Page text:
There's A Massive Security Vulnerability In The New MacOS

In software, there are bugs, and there are dangerous bugs. It looks like macOS High Sierra has one of those dangerous bugs; one that could give someone full access to virtually any user account. And holy buckets, it is scary.

All images: Gizmodo

Turkish software developer Lemi Orhan Ergin pointed out an apparent macOS security vulnerability in a tweet this morning. Basically, if you open System Preferences and then navigate to Users and Groups, you can easily gain access to make changes to any account on that machine. Just click the lock, and when macOS prompts you for a password, replace the user name with "root", select the password field (but don't type in a password), and click Unlock. Just like that, the system will unlock. We were able to replicate the issue multiple times. (Seven attempts seems to be the sweet spot.)

It's important to highlight the fact that a hacker would probably need access to a logged in Mac in order to take advantage of this vulnerability. If there's a root user already enabled, the macOS login screen does not let you change the user name.

But Gizmodo reader wrote in with an even more terrifying possibility:

If you have Remote Management enabled in your Sharing preferences then someone with Apple Remote Desktop or screensharing.app can in fact log in remotely using this exploit. I've confirmed this behaviour personally with a friend at my co-working space, and it's been confirmed here as well.

If you've used the trick to unlock the Users and Groups already, you can use the same "root" trick to log back into the computer after you've logged out. Just select the Other as a user, type in "root", click the password field, and then hit return. This will set up a new user and let you use the machine as an admin. As Macrumors points out, you can prevent this by enabling a root user on your Mac.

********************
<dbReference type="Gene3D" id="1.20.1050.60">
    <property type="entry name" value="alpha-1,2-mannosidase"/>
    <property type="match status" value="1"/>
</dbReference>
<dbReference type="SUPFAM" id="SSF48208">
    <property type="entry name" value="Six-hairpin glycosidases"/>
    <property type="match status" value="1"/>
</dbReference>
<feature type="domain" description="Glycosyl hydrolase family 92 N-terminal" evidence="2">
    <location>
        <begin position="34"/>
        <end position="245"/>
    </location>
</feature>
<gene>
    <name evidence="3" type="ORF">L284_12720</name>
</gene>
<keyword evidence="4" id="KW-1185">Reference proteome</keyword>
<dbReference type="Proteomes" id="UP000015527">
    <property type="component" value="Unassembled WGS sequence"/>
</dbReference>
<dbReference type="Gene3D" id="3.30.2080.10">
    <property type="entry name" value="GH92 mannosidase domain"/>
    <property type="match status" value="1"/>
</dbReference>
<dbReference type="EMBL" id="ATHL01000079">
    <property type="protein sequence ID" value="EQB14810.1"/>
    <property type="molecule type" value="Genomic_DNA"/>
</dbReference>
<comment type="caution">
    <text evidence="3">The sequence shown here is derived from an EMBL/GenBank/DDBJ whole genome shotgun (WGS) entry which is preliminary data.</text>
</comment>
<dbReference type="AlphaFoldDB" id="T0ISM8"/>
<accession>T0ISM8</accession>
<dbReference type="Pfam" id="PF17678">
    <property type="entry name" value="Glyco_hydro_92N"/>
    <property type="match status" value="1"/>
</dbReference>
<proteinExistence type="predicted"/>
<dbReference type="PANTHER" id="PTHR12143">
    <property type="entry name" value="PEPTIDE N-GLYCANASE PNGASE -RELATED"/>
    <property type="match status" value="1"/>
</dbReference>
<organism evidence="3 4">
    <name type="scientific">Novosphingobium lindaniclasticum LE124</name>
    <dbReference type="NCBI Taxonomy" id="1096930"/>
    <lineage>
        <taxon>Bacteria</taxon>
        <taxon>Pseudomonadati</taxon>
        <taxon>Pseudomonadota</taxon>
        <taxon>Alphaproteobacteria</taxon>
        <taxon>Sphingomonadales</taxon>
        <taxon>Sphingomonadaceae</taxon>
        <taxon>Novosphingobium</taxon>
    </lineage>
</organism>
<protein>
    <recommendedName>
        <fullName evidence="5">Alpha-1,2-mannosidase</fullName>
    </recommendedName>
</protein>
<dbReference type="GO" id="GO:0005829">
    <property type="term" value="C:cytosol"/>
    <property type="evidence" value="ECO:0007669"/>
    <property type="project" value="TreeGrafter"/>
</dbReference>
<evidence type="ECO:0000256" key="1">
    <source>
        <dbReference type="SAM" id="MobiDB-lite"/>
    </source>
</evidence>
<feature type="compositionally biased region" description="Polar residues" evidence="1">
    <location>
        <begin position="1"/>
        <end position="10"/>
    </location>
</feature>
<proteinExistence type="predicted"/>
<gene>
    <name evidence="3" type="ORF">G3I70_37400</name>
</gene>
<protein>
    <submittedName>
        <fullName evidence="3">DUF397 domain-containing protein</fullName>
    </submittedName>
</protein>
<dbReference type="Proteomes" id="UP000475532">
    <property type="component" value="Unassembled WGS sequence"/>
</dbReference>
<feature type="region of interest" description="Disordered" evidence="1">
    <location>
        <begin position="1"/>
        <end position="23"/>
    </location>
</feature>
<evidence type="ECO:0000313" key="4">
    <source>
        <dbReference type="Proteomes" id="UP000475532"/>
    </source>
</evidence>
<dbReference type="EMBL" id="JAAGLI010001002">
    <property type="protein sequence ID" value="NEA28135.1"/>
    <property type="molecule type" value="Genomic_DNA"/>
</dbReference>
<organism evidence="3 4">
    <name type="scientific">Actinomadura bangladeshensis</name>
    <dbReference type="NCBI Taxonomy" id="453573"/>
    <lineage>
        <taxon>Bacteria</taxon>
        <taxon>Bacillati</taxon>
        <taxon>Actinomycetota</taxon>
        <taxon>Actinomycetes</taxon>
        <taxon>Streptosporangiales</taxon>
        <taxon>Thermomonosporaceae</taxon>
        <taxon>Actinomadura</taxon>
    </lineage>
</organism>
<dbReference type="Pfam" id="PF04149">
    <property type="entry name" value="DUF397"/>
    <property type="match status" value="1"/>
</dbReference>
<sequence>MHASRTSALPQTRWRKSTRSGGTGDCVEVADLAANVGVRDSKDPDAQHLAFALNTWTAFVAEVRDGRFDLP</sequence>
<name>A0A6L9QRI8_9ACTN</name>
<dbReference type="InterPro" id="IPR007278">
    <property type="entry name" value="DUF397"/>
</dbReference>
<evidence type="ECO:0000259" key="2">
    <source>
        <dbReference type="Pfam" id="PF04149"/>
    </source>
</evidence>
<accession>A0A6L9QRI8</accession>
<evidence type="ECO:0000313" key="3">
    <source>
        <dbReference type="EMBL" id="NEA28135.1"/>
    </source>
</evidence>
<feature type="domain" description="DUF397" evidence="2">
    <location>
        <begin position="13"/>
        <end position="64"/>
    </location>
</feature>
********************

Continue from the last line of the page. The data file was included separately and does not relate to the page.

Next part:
We reached out to Apple to learn more about this bug, its scope, and how the company plans to address it, but had not heard back at time of writing.

WATCH MORE: Tech News


Comments

    Uhhhh. You should be changing the root password anyway.

      How many average Mac users would even know what "root" is, let alone know how to change the root password?

        From what I'm reading, it requires the root account to be created at the local machine via physical access - if the user never deliberately does this, there's no root account to exploit. The proposed way of doing it as per the article is a way that an end user probably wouldn't do accidentally.

        Still a flaw, but it'd rely on either going to the physical device, or tricking the user into doing it.

          I’ve read otherwise, an apple spokesperson said the following

          “We are working on a software update to address this issue. In the meantime, setting a root password prevents unauthorized access to your Mac. To enable the Root User and set a password, please follow the instructions here. If a Root User is already enabled, to ensure a blank password is not set, please follow the instructions from the ‘Change the root password’ section.”

            From the support article about changing root password:
            The user account named ”root” is a superuser [...] The root user is disabled by default

            The exploit described above is forcing though enabling the root account by trying to use it in an elevated privileges prompt. Unless the user deliberately does that, or enables it by normal means (deliberately and knowingly - i.e. not normal user activity), it isn't enabled.

              I’ll have to test with one of the spare machines in the office, but I took it as apple recommending enabling root and changing the password to prevent the exploit.
              All my machines have a different root pw so I’m not worried.

              I've just checked this, if Root is not configured or has been disabled without changing the password, it will re-enable the Root login with the default password.

              The only fix at the moment is to set a new password for the Root user.

          You're mostly correct, except that the issue here is that root account is ENABLED by default with no password. I just tested on 2 machines (one HFS+, one APFS) with fresh install of macOS 10.13.1 and I can confirm both machine let me it with root user and no password.

    For everyone that doesn't know unix/linux.

    Easiest way to fix the problem.
    1. Open terminal window.
    2. Type "sudo passwd root"
    3. Type in your normal password
    4. Type in a password for your root account.
    5. retype password for your root account.
    6. Beer

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